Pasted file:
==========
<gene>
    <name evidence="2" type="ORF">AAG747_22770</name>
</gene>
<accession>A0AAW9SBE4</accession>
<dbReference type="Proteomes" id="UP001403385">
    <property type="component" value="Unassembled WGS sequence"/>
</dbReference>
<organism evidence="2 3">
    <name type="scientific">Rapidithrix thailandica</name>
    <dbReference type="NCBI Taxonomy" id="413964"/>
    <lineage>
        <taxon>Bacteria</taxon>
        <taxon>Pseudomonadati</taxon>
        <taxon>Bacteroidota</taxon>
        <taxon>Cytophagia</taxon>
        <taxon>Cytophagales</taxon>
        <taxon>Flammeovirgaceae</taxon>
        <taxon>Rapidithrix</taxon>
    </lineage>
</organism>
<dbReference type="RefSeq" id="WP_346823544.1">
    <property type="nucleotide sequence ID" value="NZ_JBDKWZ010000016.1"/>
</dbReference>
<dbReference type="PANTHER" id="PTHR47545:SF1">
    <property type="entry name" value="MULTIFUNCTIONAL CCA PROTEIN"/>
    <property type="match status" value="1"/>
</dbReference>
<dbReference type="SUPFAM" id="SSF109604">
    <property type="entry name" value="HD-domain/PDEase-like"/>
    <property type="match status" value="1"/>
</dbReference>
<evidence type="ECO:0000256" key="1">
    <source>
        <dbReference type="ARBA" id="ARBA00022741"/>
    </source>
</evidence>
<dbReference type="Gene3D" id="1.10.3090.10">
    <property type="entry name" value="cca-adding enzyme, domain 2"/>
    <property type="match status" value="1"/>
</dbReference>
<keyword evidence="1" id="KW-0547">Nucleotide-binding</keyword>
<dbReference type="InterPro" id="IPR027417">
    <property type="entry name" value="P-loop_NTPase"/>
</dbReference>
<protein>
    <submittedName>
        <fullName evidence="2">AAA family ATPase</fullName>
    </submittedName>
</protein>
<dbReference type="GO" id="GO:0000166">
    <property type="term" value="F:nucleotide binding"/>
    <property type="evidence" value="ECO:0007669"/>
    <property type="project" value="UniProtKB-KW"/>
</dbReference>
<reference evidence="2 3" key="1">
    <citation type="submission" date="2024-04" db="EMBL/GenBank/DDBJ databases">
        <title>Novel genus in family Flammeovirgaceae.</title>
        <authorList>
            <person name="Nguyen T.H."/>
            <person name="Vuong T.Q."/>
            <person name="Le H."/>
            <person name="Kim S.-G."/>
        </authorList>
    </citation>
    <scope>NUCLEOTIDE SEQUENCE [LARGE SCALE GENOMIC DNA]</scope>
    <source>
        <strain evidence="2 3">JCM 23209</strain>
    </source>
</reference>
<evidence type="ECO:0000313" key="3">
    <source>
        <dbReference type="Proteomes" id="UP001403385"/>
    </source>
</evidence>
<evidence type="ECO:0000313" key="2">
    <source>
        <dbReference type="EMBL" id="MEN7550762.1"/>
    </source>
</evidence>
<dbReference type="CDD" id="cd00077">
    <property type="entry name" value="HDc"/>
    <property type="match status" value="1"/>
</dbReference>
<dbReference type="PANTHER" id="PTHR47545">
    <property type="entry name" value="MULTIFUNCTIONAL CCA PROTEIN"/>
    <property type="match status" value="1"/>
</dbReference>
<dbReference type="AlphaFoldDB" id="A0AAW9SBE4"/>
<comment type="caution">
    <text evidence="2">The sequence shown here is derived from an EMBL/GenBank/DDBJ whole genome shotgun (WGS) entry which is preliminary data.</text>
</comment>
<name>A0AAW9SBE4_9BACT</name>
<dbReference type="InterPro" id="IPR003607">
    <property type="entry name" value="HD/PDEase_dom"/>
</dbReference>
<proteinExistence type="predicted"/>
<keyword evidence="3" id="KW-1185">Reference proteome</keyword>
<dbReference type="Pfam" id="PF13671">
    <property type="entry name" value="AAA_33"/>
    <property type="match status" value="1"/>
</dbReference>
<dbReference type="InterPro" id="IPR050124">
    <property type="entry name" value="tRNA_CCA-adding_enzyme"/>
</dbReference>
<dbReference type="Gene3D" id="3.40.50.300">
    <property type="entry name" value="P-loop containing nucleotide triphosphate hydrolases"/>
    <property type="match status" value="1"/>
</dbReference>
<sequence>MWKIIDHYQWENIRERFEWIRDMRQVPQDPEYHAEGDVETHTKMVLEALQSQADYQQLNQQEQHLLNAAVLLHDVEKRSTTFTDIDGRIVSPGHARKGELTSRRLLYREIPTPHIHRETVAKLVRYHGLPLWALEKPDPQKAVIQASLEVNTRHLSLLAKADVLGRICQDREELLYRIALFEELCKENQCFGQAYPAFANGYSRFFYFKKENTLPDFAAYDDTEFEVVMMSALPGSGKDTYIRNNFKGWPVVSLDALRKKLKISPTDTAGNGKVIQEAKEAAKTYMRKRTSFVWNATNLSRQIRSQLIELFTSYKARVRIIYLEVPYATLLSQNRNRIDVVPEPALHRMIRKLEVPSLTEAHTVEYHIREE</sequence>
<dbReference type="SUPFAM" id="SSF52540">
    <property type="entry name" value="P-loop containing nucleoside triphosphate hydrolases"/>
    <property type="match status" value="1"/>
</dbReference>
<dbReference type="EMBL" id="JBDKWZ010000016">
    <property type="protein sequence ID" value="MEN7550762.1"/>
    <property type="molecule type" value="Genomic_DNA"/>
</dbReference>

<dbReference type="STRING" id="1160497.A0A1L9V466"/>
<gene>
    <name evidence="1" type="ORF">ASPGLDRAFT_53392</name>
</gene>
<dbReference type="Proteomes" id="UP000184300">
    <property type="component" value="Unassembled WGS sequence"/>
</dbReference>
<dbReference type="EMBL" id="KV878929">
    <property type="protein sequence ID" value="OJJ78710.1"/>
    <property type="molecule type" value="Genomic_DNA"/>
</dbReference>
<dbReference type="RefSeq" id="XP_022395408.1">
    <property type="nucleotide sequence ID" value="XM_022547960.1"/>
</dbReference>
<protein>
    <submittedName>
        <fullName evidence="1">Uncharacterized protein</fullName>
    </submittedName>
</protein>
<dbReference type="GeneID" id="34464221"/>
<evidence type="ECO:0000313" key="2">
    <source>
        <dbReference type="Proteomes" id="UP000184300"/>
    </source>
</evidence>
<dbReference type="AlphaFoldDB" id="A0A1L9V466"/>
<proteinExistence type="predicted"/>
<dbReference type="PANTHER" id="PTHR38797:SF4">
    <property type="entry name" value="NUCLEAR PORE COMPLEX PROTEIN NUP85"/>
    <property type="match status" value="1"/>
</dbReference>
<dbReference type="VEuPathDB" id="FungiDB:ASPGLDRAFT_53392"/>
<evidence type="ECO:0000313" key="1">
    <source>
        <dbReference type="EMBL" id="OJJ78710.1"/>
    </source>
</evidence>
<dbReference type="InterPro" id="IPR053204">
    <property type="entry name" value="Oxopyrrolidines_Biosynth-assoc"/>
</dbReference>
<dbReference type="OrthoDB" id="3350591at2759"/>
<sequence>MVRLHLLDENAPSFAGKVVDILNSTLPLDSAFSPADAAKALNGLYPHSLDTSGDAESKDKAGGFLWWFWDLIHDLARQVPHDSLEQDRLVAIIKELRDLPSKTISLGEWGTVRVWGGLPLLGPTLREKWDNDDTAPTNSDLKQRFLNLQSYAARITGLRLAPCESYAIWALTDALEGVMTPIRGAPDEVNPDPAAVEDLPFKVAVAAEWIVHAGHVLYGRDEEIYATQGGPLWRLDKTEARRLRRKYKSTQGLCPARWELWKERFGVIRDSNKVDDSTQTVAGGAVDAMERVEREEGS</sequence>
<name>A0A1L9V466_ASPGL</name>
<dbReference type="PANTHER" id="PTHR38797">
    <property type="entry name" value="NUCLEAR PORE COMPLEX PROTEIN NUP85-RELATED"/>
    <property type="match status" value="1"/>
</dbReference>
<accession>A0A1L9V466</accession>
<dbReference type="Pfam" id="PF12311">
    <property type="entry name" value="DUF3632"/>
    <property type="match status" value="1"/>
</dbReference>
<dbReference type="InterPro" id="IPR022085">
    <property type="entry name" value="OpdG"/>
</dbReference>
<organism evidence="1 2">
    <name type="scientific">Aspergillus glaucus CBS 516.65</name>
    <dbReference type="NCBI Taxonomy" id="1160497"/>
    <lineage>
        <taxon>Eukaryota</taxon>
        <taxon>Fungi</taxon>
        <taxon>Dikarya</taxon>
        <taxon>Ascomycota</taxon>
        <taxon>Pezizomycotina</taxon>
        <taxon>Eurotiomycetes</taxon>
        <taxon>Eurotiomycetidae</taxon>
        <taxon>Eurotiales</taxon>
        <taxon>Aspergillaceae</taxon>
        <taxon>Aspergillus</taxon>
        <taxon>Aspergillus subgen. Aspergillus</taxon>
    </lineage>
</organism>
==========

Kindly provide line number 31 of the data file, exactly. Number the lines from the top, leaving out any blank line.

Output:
</dbReference>